JOHN S. FORREST

1907–1992

BY JOHN G. ANDERSON

JOHN S. FORREST, one of the principal leaders in electric power research in Europe and former vice-president of the Royal Society, died on November 11, 1992, at the age of eighty-five. He had been a foreign associate of the National Academy of Engineering since his election in 1979.

His career covered a broad spectrum of creative contributions to the design and performance of high-voltage transmission in Great Britain, development of high-voltage insulation, protection against lightning, enhanced reliability of electricity supply, environmental effects, and leadership in energy research in Great Britain and on the continent of Europe. Founder of the Central Electricity Research Laboratories (CERL) in Leatherhead, England, he led much of the development of the British 275-kV and 400-kV transmission systems, and his work has also been a major influence on energy system development in the Western world.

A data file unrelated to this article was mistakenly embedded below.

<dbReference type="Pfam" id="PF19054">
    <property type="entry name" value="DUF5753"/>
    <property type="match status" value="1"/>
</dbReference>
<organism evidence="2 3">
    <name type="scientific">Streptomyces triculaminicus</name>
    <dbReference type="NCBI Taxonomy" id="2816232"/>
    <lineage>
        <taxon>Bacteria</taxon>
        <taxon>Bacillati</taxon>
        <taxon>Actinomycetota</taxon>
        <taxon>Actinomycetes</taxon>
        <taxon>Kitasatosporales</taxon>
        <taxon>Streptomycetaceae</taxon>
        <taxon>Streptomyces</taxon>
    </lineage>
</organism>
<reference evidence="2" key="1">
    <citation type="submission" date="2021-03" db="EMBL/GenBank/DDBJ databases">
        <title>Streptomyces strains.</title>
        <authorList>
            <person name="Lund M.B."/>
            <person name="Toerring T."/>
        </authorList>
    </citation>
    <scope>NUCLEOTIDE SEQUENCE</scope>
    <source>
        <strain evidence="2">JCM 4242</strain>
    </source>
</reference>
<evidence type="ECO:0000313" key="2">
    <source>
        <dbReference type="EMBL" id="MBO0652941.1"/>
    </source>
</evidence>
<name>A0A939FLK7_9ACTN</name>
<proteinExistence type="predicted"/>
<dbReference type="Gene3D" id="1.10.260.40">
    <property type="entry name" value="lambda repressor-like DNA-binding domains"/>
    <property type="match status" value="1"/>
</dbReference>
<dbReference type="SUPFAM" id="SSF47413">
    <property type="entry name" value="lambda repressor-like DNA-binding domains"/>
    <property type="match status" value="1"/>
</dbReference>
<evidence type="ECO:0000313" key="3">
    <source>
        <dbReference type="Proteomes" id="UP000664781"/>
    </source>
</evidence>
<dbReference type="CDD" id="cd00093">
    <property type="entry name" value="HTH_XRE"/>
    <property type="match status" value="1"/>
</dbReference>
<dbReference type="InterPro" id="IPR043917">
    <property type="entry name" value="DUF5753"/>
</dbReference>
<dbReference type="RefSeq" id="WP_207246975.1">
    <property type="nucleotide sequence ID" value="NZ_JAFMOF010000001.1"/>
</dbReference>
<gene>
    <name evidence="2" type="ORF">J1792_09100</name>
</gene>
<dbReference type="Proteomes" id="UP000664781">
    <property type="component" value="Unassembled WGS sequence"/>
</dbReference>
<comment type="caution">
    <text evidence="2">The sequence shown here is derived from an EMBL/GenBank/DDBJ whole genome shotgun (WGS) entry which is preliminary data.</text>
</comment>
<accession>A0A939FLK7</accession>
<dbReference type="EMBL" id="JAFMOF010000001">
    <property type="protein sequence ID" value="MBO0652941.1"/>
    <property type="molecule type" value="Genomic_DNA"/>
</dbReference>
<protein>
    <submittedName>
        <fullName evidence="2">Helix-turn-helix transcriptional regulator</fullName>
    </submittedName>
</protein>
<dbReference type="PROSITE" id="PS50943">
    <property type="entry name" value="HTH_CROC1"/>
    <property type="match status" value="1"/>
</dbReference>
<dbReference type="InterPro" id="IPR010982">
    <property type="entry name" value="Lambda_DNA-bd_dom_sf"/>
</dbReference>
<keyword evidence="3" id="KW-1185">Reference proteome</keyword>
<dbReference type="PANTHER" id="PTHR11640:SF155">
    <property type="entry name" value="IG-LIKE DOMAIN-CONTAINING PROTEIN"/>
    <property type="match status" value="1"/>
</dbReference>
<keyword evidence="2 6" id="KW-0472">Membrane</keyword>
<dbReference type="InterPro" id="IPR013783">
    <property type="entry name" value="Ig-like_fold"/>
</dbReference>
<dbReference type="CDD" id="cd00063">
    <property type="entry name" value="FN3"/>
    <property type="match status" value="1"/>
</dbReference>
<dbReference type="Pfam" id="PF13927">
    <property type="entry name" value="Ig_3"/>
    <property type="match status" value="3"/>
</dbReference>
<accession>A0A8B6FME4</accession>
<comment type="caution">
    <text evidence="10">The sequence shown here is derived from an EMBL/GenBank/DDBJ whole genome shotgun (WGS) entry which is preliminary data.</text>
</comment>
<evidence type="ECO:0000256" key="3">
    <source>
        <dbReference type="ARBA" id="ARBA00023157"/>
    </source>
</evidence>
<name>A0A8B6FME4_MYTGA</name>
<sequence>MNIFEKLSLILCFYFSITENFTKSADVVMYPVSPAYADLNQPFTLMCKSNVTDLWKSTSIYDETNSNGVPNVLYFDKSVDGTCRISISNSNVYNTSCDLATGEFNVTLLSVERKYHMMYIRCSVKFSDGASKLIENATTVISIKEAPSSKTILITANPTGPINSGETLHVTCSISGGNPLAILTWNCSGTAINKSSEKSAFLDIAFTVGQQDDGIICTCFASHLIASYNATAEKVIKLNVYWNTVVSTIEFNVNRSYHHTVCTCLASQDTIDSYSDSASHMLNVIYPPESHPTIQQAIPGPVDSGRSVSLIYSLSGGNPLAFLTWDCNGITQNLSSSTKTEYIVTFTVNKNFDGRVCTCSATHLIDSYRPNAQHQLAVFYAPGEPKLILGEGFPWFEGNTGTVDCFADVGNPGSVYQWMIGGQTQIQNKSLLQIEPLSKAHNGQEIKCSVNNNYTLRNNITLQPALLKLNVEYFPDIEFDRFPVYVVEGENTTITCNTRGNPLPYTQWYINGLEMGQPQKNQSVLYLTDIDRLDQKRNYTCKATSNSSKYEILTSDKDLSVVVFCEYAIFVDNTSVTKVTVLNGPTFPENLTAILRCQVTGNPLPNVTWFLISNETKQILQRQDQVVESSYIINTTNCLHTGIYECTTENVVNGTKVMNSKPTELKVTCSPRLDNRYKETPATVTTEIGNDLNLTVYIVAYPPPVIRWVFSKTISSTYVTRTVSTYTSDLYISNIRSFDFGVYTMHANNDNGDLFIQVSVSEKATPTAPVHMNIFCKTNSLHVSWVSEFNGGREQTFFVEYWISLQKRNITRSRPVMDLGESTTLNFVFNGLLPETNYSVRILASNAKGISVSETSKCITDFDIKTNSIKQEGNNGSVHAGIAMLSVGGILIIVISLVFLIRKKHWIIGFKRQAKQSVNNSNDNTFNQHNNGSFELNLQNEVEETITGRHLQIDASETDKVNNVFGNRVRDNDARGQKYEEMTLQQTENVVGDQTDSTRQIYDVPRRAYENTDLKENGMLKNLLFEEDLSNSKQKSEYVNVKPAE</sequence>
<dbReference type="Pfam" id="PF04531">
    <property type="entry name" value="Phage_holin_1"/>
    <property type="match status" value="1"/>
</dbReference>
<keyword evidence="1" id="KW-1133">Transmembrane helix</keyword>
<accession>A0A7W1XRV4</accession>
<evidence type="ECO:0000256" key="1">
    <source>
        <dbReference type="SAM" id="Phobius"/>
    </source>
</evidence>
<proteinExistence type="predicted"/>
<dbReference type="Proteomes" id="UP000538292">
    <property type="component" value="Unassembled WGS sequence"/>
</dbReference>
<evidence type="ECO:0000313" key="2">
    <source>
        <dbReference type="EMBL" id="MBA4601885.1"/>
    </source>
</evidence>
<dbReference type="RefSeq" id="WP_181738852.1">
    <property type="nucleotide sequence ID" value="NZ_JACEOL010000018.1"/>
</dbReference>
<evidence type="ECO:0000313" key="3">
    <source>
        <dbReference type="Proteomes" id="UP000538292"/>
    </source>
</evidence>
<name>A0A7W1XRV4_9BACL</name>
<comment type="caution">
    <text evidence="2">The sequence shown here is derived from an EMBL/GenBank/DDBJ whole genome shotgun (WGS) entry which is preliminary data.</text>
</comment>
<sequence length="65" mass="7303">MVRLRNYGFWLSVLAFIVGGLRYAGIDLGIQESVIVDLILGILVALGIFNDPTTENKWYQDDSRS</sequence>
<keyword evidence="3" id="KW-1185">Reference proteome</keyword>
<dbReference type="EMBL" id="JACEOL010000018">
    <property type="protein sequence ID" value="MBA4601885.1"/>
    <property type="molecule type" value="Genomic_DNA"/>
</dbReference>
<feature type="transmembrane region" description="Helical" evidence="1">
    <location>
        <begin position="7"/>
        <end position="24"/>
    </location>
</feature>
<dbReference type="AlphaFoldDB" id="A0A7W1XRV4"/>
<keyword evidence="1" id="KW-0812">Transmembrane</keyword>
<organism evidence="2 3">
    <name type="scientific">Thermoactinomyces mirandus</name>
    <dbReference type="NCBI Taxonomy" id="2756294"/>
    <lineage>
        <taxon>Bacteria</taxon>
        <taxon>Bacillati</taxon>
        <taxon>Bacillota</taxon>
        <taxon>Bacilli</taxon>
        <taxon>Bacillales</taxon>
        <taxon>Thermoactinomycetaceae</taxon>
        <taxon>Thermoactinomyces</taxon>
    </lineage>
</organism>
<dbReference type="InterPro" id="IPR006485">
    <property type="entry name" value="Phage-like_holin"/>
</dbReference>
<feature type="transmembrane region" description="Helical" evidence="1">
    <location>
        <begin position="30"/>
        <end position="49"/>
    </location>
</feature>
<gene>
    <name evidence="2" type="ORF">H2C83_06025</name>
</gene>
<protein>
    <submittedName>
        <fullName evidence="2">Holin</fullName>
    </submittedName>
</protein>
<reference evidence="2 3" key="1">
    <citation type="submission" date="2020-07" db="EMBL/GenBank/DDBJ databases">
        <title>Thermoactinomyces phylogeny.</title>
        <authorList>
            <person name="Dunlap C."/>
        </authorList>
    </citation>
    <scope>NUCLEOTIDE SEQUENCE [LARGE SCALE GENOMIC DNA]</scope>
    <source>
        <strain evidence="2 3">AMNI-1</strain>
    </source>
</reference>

John was born in Hamilton, Scotland, on August 20, 1907. He graduated from Glasgow University in 1930 with M.A. and B.Sc. degrees in physics, and joined what was then the embryo Central Electricity Board in Glasgow. Within a year he joined the Central Electricity Board in London to take charge of their transmission research activities. He became one of the early pioneers in high-voltage insulation research in Great Britain at that time. From 1931 onward he researched the performance of outdoor insulators on lines and in substations of the British



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